Saturday was filled with photo opportunities for Democrats who marched in Homestead in protest of the federal government’s decision to detain migrant children and separate them from their parents. Meanwhile, candidates across the board kept busy campaigning through the hot summer sun ahead of the August 28 primary.

Starting at the top…

Via his U.S. Senate campaign account, Gov. Rick Scott touted the public-private partnership announced to build a high-speed passenger rail from Tampa to Orlando:

Scott’s chippy talk of incumbent Democratic U.S. Senator Bill Nelson preceded this:

All Democratic candidates for Governor marched in Homestead in solidarity against separating migrant families.

Former Congresswoman Gwen Graham posted this photo with her current competitor Chris King:

This collage from former Miami Beach Mayor Philip Levine pictures every major Dem candidate sans Jeff Greene

Relatively new to Twitter, Greene shared this image with his followers: 

One marcher caught this telling photo of Tallahassee Mayor Andrew Gillum:

Following the Homestead march, King caught up with the St. Petersburg Pride parade:

Meanwhile, on the Republican side of the Governor’s race, Congressman Ron DeSantis stumped in Jacksonville alongside U.S. Rep. Matt Gaetz. DeSantis was tailing off another Twitter endorsement from POTUS:

But Agriculture Commissioner Adam Putnam hasn’t given up on the Donald Trump train: 

In statewide races for Cabinet seats, the digital campaign trail continued apace.

State Sen. Denise Grimsley, a Republican option for Agriculture Commissioner, touted appearances in several counties this weekend. She’s pictured in the top left photo alongside Ocala Republican State Sen. Dennis Baxley:

Democratic Attorney General hopeful Sean Shaw traveled from Tampa to Polk County:

Matt Caldwell, a Republican Agriculture Commissioner candidate, was in Richloam:

David Walker, a Democratic candidate for Ag Comish, went to the Washington County Watermelon Parade:

Incumbent CFO Jimmy Patronis, who’s seeking reelection, took some time to share the state’s recent credit rating boost:

Democratic members of Congress from Florida have continued their assault against separating migrant children from their parents.

Democratic Congresswoman Debbie Wasserman Schultz, who was denied entry to a Homestead center housing unaccompanied minor children last week, isn’t giving up easily on fixing the issue:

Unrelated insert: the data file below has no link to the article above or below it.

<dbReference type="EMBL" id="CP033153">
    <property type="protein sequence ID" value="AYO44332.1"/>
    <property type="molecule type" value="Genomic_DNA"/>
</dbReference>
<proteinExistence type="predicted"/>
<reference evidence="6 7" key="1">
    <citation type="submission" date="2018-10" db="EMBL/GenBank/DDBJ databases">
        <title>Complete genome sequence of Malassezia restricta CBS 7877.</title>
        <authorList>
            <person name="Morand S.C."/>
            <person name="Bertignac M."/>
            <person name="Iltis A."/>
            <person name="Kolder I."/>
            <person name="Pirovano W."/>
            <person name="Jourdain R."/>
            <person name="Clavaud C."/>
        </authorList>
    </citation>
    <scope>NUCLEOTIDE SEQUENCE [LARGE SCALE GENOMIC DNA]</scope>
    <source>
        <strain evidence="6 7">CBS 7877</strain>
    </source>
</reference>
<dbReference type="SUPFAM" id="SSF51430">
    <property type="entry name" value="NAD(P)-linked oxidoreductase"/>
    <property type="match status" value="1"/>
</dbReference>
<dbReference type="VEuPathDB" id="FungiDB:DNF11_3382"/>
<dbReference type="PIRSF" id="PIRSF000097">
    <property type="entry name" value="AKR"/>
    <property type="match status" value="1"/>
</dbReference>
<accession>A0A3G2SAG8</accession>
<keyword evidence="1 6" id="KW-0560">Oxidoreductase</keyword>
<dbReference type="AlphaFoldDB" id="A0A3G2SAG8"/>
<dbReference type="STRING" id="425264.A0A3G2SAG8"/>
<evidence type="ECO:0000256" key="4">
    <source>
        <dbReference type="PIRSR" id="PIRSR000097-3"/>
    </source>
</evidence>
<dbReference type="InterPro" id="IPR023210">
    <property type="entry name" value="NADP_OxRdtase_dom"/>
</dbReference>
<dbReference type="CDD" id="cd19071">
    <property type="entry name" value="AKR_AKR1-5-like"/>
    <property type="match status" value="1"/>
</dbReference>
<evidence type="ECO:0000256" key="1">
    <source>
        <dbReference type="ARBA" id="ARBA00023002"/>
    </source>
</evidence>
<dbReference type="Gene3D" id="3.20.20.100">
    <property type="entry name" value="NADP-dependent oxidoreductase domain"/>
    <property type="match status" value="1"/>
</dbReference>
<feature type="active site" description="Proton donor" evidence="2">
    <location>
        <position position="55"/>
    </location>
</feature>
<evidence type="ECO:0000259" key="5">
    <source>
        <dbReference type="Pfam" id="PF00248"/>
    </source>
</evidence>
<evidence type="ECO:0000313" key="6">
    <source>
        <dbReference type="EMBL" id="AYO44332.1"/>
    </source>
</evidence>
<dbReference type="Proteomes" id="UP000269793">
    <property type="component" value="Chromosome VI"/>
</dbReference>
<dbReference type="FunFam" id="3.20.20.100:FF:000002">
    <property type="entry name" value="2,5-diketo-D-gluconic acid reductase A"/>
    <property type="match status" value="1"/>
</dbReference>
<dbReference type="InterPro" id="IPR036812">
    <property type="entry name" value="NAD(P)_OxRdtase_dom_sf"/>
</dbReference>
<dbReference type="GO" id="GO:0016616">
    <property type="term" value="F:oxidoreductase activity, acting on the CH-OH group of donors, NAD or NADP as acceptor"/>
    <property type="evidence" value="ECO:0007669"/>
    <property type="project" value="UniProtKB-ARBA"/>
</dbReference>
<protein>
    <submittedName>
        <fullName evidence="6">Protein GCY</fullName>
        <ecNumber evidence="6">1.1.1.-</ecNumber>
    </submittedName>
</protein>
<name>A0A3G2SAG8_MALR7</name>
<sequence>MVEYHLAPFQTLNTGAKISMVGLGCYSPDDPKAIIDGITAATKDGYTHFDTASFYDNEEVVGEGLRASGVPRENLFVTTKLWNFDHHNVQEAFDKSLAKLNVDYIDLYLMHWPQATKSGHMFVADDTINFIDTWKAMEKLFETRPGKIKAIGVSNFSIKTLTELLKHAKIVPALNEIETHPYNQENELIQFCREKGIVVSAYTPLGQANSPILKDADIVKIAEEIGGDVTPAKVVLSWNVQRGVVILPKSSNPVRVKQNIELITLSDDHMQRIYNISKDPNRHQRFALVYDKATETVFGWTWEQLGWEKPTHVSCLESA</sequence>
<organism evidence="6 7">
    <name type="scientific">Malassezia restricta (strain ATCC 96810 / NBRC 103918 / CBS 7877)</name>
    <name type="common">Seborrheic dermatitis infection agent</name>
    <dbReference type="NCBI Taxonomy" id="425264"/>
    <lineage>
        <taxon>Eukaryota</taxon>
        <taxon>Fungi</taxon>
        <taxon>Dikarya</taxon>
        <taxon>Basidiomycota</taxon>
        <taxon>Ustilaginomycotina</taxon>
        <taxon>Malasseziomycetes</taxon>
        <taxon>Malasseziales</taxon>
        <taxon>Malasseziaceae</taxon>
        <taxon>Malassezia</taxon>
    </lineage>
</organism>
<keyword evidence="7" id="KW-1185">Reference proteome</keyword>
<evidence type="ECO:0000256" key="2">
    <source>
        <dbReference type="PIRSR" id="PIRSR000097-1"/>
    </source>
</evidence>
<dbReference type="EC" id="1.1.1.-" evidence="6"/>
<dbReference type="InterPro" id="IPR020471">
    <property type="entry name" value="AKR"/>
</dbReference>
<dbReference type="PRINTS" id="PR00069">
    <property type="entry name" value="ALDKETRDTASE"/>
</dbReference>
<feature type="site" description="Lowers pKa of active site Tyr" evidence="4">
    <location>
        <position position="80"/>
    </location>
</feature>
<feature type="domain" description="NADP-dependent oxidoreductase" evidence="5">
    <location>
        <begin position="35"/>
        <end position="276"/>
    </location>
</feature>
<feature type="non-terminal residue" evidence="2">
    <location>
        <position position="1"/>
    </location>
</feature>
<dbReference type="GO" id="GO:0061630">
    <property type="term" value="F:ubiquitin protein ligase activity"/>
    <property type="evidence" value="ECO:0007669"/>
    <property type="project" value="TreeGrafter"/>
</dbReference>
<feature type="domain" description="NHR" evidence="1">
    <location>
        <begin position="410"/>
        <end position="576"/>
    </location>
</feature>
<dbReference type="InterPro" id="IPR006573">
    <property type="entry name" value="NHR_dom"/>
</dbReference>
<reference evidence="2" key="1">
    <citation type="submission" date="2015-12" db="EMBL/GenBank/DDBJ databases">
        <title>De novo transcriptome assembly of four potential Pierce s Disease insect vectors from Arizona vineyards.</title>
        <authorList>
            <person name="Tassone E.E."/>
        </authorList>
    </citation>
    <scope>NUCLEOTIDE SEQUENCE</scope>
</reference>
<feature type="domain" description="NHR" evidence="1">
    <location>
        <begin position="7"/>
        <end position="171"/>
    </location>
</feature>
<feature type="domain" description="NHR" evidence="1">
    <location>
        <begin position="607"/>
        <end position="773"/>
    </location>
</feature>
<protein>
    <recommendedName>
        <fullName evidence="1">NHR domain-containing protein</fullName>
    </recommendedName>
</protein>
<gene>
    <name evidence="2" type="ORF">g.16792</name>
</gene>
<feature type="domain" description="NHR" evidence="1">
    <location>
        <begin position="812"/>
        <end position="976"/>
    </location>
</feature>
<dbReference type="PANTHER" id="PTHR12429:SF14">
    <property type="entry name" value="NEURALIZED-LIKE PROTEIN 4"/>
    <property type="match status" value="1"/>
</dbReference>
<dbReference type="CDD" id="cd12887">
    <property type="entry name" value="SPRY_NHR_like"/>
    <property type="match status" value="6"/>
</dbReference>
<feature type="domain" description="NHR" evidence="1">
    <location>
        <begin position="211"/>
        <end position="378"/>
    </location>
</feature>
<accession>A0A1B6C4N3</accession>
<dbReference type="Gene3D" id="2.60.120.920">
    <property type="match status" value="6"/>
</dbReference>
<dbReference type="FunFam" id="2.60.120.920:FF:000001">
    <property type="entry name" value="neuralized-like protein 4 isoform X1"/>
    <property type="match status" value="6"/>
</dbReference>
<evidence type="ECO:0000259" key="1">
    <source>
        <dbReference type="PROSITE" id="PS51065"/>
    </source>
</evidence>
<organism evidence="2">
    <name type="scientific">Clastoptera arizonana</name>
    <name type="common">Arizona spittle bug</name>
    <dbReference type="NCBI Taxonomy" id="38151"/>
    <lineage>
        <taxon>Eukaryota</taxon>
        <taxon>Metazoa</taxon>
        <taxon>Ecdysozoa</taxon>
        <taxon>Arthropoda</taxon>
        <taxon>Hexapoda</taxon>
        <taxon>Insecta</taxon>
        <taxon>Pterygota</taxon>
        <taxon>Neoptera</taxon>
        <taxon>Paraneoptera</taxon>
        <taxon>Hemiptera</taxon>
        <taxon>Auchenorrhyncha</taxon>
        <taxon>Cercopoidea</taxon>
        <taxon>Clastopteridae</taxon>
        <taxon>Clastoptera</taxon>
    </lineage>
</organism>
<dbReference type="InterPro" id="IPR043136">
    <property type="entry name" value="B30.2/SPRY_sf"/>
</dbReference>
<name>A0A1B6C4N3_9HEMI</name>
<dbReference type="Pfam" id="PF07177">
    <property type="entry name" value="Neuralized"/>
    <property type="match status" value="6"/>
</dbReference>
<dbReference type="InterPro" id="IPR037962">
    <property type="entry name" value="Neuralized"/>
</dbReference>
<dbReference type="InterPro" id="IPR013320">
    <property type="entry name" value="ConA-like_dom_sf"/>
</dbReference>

Likewise for Democratic Congresswoman Lois Frankel:

At a federal courthouse in Broward County, state Rep. Shevrin Jones, a West Park Democrat, is pictured here passionately speaking about keeping families together:

Fort Lauderdale state Senator Gary Farmer chatted with the League of Women Voters of Florida:

And like the weather, Rep. Bob Cortes‘ campaign activity stayed hot this weekend:

State Rep. David Richardson, a Democratic Congressional candidate, appeared at Saturday’s march:

As did incoming state House Minority Leader Kionne McGhee:

In Tampa, Sen. Dana Young knocked door-to-door for her reelection bid:

State Rep. Bobby Olszewski battled the heat per usual:

In Pasco, Republican Ardian Zika stayed busy as he seeks to replace term-limited House Speaker Richard Corcoran:

Berny Jacques, pictured here with flyers and an umbrella, is clearly campaigning through a Florida summer:

Orlando Democratic House candidate Anna Eskamani has a rain-or-shine policy for her campaign:

And state Senate candidate Carie Pilon was sure to have a presence at the St. Pete Pride Parade:

Report: Overall taxation low, but local burdens high

The state continues to be a relatively low-tax environment, but Floridians still face higher local tax burdens than others, according to a new report from fiscal watchdog nonprofit Florida TaxWatch.

One of just seven states without a personal income tax, Florida’s state and local tax revenue figures out to $5,679 per person — the ninth-lowest amount in the U.S.

But governments in Florida take 53.3 percent of their revenue from local taxes. That’s the second-highest percentage in the U.S., falling just behind New York. Florida also has the fifteenth-highest amount of local taxes collected per person, according to the most recent data available.

“While Florida’s state tax and revenue burdens are very low compared to the other states, local tax burdens are much higher,” reads a TaxWatch news release accompanying the report.

TaxWatch attributed the high local tax burdens to the state’s “high reliance on local governments to provide public services results in higher local taxes.”

Overall, TaxWatch sees the report as a fact-based tool to let “policymakers and taxpayers alike know if we are winning or losing the race to attract more wealth and opportunities for economic growth,” said Florida TaxWatch President & CEO Dominic M. Calabro. “It also shows us where we need to be more competitive.”

The annual report this year is being circulated ahead of the November election when Floridians will vote on three major tax-related changes to the state Constitution. Among them: Amendment 1, which would increase the homestead exemption for property taxes; Amendment 2, which would permanently extend a cap on yearly increases of non-homestead property taxes; and Amendment 5, which would require a two-thirds supermajority vote of the Legislature to approve any future increases in taxes or fees.